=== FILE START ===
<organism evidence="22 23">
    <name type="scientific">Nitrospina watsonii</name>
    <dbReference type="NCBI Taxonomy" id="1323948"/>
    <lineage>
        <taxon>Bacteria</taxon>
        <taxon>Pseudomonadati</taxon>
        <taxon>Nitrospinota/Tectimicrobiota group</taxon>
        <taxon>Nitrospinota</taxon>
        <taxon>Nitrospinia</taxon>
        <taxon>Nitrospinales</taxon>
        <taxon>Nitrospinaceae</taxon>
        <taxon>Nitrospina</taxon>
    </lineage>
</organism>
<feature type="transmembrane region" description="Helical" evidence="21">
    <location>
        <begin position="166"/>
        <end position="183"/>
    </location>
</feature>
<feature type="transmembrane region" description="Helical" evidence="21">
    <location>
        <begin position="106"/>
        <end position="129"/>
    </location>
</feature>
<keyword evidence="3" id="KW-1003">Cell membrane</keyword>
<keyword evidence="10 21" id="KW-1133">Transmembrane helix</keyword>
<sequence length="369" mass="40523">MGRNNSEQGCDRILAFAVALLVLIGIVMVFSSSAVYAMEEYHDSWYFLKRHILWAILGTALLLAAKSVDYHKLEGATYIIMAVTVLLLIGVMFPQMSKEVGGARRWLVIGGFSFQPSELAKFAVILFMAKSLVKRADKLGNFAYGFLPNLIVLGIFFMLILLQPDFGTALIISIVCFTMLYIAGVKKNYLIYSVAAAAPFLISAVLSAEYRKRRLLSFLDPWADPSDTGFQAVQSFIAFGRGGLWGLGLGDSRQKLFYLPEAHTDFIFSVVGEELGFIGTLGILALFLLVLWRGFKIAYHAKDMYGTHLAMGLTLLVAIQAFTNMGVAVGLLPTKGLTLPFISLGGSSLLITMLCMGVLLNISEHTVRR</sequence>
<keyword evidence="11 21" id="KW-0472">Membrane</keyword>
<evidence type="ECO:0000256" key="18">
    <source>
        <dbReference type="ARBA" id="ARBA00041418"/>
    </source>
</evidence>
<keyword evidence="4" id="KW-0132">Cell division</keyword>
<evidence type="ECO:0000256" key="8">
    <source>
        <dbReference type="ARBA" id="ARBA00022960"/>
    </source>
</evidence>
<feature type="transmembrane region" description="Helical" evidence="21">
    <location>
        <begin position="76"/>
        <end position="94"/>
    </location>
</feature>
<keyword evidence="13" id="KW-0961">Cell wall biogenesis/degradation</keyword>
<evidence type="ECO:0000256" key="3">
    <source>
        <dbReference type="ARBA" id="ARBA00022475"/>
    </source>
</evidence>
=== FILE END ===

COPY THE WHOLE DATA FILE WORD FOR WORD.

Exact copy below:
<organism evidence="22 23">
    <name type="scientific">Nitrospina watsonii</name>
    <dbReference type="NCBI Taxonomy" id="1323948"/>
    <lineage>
        <taxon>Bacteria</taxon>
        <taxon>Pseudomonadati</taxon>
        <taxon>Nitrospinota/Tectimicrobiota group</taxon>
        <taxon>Nitrospinota</taxon>
        <taxon>Nitrospinia</taxon>
        <taxon>Nitrospinales</taxon>
        <taxon>Nitrospinaceae</taxon>
        <taxon>Nitrospina</taxon>
    </lineage>
</organism>
<feature type="transmembrane region" description="Helical" evidence="21">
    <location>
        <begin position="166"/>
        <end position="183"/>
    </location>
</feature>
<feature type="transmembrane region" description="Helical" evidence="21">
    <location>
        <begin position="106"/>
        <end position="129"/>
    </location>
</feature>
<keyword evidence="3" id="KW-1003">Cell membrane</keyword>
<keyword evidence="10 21" id="KW-1133">Transmembrane helix</keyword>
<sequence length="369" mass="40523">MGRNNSEQGCDRILAFAVALLVLIGIVMVFSSSAVYAMEEYHDSWYFLKRHILWAILGTALLLAAKSVDYHKLEGATYIIMAVTVLLLIGVMFPQMSKEVGGARRWLVIGGFSFQPSELAKFAVILFMAKSLVKRADKLGNFAYGFLPNLIVLGIFFMLILLQPDFGTALIISIVCFTMLYIAGVKKNYLIYSVAAAAPFLISAVLSAEYRKRRLLSFLDPWADPSDTGFQAVQSFIAFGRGGLWGLGLGDSRQKLFYLPEAHTDFIFSVVGEELGFIGTLGILALFLLVLWRGFKIAYHAKDMYGTHLAMGLTLLVAIQAFTNMGVAVGLLPTKGLTLPFISLGGSSLLITMLCMGVLLNISEHTVRR</sequence>
<keyword evidence="11 21" id="KW-0472">Membrane</keyword>
<evidence type="ECO:0000256" key="18">
    <source>
        <dbReference type="ARBA" id="ARBA00041418"/>
    </source>
</evidence>
<keyword evidence="4" id="KW-0132">Cell division</keyword>
<evidence type="ECO:0000256" key="8">
    <source>
        <dbReference type="ARBA" id="ARBA00022960"/>
    </source>
</evidence>
<feature type="transmembrane region" description="Helical" evidence="21">
    <location>
        <begin position="76"/>
        <end position="94"/>
    </location>
</feature>
<keyword evidence="13" id="KW-0961">Cell wall biogenesis/degradation</keyword>
<evidence type="ECO:0000256" key="3">
    <source>
        <dbReference type="ARBA" id="ARBA00022475"/>
    </source>
</evidence>